Palace: PH still won't cooperate with ICC probe despite SC ruling

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Metro Manila (CNN Philippines, July 22)— The Philippine government will still not cooperate with the International Criminal Court (ICC) should it launch a probe into the Duterte administration's war on drugs, despite a Supreme Court ruling saying it is compelled to do so, Malacañang said Thursday.

"Unfortunately, the lack of enforcement mechanism cannot compel the Philippines to cooperate when the President has clearly said we will not do so," Presidential spokesperson Harry Roque told reporters in a briefing.

One of the high court's remarks in a 106-page resolution dated March 16 but released only on Wednesday was that the Philippines is still obligated to cooperate with ICC proceedings that commenced before the country formally withdrew from the tribunal.

President Rodrigo Duterte first announced the country's pullout from the ICC in March 2018 — citing the supposed attacks against him and his administration, as well as the court's attempt to put him under its jurisdiction. The withdrawal took effect in 2019.

"Even if it (state party) has deposited the instrument of withdrawal, it shall not be discharged from any criminal proceedings. Whatever process was already initiated before the International Criminal Court obliges the state party to cooperate," read the SC ruling.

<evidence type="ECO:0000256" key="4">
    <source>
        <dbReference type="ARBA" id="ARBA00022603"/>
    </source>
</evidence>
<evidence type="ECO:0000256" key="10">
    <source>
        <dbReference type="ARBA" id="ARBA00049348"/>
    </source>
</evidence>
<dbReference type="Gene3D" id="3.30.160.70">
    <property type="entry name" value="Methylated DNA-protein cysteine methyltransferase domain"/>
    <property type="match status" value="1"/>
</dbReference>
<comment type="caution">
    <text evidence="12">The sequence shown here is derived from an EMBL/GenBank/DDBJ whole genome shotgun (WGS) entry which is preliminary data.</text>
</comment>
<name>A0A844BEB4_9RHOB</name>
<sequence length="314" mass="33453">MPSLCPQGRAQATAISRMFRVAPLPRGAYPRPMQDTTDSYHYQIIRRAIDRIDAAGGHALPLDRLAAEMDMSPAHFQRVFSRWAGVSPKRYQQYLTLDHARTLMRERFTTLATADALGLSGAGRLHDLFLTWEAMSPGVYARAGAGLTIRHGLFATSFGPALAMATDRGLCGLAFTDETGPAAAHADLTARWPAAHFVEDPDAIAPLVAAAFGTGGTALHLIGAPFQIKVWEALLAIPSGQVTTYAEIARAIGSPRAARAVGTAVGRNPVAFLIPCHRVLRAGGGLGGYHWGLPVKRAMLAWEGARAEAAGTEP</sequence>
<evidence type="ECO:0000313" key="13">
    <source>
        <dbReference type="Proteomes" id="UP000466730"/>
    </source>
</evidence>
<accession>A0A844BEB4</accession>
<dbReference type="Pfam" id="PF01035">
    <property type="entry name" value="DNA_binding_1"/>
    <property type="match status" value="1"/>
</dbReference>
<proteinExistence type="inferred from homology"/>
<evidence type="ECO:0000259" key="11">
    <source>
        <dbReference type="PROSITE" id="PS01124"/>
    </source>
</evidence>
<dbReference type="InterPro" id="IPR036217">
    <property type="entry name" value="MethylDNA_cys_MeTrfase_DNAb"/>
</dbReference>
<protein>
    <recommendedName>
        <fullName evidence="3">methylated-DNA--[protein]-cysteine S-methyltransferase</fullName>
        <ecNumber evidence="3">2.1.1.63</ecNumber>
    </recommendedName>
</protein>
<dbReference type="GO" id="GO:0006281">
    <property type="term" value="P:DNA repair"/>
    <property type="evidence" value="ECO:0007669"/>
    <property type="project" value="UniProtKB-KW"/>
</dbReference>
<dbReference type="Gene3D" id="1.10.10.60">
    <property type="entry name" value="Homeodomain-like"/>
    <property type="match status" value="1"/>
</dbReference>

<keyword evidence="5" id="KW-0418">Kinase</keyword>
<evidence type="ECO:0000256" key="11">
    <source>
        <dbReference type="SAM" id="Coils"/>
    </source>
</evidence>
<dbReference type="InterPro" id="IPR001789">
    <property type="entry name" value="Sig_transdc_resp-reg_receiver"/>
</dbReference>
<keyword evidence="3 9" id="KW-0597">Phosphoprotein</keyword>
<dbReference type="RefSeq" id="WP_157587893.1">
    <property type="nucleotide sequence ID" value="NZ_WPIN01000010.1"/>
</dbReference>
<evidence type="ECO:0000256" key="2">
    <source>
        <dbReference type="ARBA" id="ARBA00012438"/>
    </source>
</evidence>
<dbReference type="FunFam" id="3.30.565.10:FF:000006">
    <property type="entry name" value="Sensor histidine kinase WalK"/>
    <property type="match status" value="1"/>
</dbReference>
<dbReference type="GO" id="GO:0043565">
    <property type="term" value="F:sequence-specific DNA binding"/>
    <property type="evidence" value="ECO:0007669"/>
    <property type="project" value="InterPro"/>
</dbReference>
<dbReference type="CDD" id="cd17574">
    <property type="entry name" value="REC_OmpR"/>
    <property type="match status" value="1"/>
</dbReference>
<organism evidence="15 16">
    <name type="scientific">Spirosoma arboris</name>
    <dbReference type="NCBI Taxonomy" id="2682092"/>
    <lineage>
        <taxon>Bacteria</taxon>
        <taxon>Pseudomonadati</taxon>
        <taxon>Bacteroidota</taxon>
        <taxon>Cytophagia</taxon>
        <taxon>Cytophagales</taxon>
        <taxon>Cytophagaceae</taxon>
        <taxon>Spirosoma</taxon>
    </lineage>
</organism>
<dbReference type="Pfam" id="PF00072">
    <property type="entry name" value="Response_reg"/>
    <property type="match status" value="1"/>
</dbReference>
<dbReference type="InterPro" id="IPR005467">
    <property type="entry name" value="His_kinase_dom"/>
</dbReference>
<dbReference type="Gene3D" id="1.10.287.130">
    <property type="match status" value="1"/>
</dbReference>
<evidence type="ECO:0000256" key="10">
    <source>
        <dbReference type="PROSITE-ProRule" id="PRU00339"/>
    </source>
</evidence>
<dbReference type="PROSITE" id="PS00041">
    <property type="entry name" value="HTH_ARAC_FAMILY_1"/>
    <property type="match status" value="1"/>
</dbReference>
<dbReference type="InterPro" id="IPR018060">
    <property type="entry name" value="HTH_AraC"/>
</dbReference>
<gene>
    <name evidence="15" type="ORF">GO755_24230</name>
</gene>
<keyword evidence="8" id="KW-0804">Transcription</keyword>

"Until the withdrawal took effect on March 17, 2019, the Philippines was committed to meet its obligations under the Rome Statute. Any and all governmental acts up to March 17, 2019 may be taken cognizance of by the International Criminal Court," it added.

Pressed about the matter, Roque argued that the part of the resolution was "obiter dictum," or an incidental opinion by a judge that is not binding.

"An obiter dicta does not really have jurisprudential value. It is on the side. It is not on the merits, it is not the main ruling of the court, and we are not of course at in any way concerned about that obiter," Roque said, maintaining there will be "no changes" in the government's position on the matter.

The release of the SC's decision comes weeks after the request of outgoing ICC Prosecutor Fatou Bensouda for a probe into alleged crimes against humanity committed in Duterte's anti-drug campaign. The executive department at that time also rejected the ICC's move.

Latest government data showed over 6,000 people have died in the war on drugs since 2016, but local and international human rights groups believe the death toll is much higher.